Go pick a leaf of that tree!

Are you Agile? Are you sure? Sure the whiteboard is hanging and the stickies move cheerfully from left to right. Every day the standup is neat and other feedback loops do their thing. You could therefore think that it is guaranteed that “we” are Agile. Many professionals cannot really live it up, is my experience in many companies.

I regularly see that employees have mainly learned a new trick. That they learned to apply the scrum ceremonies and that with a bit of luck they also know the why behind these new techniques. A closer observation often shows that they are far from Agile.

Freelancers
More than 25 years ago I learned in Sacramento, California for the first time what really meant to be Agile. Scrum and Agile were not yet invented, but we talked about “not going thru the motions”, “self-cleaning”, “putting life into it”, “dealing with distractions”, “responding to external factors”, “focus on performing” . I learned what it felt like to get the best out of myself and my team with a passionate intrinsic motivation. What was that cool!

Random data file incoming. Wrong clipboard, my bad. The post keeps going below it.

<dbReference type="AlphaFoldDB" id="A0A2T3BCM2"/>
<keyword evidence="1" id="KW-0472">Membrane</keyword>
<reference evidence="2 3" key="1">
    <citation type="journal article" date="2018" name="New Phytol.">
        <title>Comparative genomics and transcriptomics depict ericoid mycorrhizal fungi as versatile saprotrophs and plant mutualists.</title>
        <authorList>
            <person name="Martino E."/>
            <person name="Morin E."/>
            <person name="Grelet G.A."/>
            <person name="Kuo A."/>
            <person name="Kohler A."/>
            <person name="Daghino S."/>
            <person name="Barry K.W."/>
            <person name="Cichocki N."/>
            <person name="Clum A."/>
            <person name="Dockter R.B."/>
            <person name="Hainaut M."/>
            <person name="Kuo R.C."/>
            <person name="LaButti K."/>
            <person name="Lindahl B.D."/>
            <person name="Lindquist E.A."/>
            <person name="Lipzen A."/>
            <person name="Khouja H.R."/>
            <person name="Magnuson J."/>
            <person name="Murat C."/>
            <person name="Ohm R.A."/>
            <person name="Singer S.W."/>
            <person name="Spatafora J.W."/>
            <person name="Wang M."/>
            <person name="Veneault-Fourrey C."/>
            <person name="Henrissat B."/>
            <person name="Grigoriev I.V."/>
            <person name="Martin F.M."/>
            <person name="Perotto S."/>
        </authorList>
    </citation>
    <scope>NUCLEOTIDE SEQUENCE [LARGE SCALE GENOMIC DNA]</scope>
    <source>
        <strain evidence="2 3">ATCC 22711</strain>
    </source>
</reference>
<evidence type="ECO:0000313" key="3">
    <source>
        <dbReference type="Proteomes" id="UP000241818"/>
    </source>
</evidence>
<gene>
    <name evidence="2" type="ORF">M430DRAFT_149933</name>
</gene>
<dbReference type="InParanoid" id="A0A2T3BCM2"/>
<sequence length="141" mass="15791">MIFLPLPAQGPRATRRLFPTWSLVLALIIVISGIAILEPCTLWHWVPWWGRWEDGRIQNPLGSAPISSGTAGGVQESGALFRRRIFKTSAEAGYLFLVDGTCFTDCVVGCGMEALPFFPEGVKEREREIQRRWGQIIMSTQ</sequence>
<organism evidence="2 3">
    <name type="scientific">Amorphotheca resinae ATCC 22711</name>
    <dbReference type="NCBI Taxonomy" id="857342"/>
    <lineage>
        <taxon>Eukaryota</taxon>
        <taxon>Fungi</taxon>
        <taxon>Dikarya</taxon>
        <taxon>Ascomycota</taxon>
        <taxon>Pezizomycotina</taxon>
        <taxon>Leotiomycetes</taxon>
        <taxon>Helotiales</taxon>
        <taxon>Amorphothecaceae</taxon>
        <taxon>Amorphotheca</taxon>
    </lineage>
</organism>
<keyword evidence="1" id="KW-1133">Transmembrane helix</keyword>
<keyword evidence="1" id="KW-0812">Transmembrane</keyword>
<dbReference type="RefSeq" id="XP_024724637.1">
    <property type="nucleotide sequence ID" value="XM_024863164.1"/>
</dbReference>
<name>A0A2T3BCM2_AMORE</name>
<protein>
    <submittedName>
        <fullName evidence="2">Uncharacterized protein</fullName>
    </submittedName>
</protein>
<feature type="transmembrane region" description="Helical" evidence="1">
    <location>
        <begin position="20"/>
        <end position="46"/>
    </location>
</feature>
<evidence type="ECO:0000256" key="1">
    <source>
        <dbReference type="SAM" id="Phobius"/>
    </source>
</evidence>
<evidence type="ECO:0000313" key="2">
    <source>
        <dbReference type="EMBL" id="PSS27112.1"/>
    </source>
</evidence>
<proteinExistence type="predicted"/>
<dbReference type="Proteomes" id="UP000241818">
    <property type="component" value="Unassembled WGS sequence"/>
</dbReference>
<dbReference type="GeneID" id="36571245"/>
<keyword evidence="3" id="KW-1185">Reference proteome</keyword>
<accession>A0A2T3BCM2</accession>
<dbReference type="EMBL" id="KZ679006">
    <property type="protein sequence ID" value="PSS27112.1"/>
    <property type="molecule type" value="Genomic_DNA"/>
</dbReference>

Ironically, the American club where I gained that experience was called Freelancers. From 1989 to 1993 I learned the most important lessons that laid the foundation for my now 10-year professional career as an Agile Coach. I owe a lot to my coach Charlie Anderson, who at that time provoked thinking about the “why?” To an art.

Do you get it?
Only much later did I realize that this lesson was about thinking about why I was asked to do certain things. The action with the leaflet symbolized an overly operationally oriented attitude. I did what I was asked to do, but Charlie saw that I learned too little strategic / tactical lessons from my work. “Did you get it?” Was also not about the paper but about the lesson he just wanted to teach me. So when I showed it, I actually said “No Charlie, I didn’t get it”, so I was allowed to do it again. That he did not look at my paper the second time emphasized that it was not about the end result (the leaf) but about the educational journey to the end result.

This is one of the many techniques with which Charlie taught me to become an Agile. In my Agile Coach career I have never let anyone run to a tree. It suited that time and environment. Yet it would be an educational exercise for many people who work in an Agile way but are not yet Agile. Agile is a mindset and the difference between doing Agile and being Agile is sometimes mega-big.

Robby Overvliet